Big Data Analytics – Data Life Cycle

In this guide, we will discuss Data Life Cycle in Big Data Analytics.

Traditional Data Mining Life Cycle

In order to provide a framework to organize the work needed by an organization and deliver clear insights from Big Data, it’s useful to think of it as a cycle with different stages. It is by no means linear, meaning all the stages are related with each other. This cycle has superficial similarities with the more traditional data mining cycle as described in CRISP methodology.

CRISP-DM Methodology

The CRISP-DM methodology that stands for Cross Industry Standard Process for Data Mining, is a cycle that describes commonly used approaches that data mining experts use to tackle problems in traditional BI data mining. It is still being used in traditional BI data mining teams.

Take a look at the following illustration. It shows the major stages of the cycle as described by the CRISP-DM methodology and how they are interrelated.

CRISP-DM was conceived in 1996 and the next year, it got underway as a European Union project under the ESPRIT funding initiative. The project was led by five companies: SPSS, Teradata, Daimler AG, NCR Corporation, and OHRA (an insurance company). The project was finally incorporated into SPSS. The methodology is extremely detailed oriented in how a data mining project should be specified.

Let us now learn a little more on each of the stages involved in the CRISP-DM life cycle −

  • Business Understanding − This initial phase focuses on understanding the project objectives and requirements from a business perspective, and then converting this knowledge into a data mining problem definition. A preliminary plan is designed to achieve the objectives. A decision model, especially one built using the Decision Model and Notation standard can be used.
  • Data Understanding − The data understanding phase starts with an initial data collection and proceeds with activities in order to get familiar with the data, to identify data quality problems, to discover first insights into the data, or to detect interesting subsets to form hypotheses for hidden information.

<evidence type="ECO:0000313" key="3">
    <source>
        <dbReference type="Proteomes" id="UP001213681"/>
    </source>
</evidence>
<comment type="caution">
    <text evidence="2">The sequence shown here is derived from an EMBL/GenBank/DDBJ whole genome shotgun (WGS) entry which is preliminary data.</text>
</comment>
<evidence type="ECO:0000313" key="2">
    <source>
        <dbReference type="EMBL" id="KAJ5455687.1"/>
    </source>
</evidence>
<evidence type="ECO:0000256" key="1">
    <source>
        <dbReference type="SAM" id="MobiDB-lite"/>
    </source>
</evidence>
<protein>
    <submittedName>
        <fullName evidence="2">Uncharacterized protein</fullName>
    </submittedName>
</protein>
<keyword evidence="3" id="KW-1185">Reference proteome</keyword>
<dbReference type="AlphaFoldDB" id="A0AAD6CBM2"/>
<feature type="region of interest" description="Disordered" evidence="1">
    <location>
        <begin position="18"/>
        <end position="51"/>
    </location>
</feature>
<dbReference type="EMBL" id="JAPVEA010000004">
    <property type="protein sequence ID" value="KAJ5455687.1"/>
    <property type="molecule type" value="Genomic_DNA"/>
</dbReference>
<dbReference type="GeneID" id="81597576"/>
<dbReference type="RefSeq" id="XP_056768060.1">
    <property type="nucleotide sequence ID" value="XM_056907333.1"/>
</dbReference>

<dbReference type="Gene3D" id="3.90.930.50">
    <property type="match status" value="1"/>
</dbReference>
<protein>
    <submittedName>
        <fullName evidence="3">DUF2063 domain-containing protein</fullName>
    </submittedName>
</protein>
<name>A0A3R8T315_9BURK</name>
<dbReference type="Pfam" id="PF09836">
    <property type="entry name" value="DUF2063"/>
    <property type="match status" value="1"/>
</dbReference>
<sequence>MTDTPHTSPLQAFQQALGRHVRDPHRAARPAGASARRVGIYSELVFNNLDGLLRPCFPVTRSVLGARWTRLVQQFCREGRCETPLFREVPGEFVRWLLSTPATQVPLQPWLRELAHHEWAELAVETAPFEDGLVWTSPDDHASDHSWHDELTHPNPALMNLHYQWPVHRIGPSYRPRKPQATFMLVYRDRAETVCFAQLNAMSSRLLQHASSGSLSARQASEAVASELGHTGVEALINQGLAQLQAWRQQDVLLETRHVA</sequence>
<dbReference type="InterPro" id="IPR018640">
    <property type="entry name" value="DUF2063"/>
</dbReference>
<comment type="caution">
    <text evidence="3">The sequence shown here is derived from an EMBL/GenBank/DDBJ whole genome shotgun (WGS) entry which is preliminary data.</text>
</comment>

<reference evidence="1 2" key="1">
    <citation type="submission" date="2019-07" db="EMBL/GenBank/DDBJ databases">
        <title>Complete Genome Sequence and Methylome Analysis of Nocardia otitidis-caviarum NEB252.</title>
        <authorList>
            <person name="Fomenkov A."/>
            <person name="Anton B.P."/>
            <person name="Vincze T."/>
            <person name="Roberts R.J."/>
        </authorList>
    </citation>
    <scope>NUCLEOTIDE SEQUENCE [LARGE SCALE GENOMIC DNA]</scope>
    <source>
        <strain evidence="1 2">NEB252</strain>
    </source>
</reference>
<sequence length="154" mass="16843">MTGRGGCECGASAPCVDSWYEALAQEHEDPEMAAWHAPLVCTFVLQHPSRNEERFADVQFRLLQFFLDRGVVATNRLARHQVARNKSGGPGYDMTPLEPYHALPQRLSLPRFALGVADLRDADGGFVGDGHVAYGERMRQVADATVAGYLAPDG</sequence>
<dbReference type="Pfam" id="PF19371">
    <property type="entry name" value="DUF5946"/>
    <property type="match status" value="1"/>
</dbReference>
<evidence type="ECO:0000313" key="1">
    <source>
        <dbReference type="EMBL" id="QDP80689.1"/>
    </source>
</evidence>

• Data Preparation − The data preparation phase covers all activities to construct the final dataset (data that will be fed into the modeling tool(s)) from the initial raw data. Data preparation tasks are likely to be performed multiple times, and not in any prescribed order. Tasks include table, record, and attribute selection as well as transformation and cleaning of data for modeling tools.
  • Modeling − In this phase, various modeling techniques are selected and applied and their parameters are calibrated to optimal values. Typically, there are several techniques for the same data mining problem type. Some techniques have specific requirements on the form of data. Therefore, it is often required to step back to the data preparation phase.
  • Evaluation − At this stage in the project, you have built a model (or models) that appears to have high quality, from a data analysis perspective. Before proceeding to final deployment of the model, it is important to evaluate the model thoroughly and review the steps executed to construct the model, to be certain it properly achieves the business objectives.A key objective is to determine if there is some important business issue that has not been sufficiently considered. At the end of this phase, a decision on the use of the data mining results should be reached.
  • Deployment − Creation of the model is generally not the end of the project. Even if the purpose of the model is to increase knowledge of the data, the knowledge gained will need to be organized and presented in a way that is useful to the customer.Depending on the requirements, the deployment phase can be as simple as generating a report or as complex as implementing a repeatable data scoring (e.g. segment allocation) or data mining process.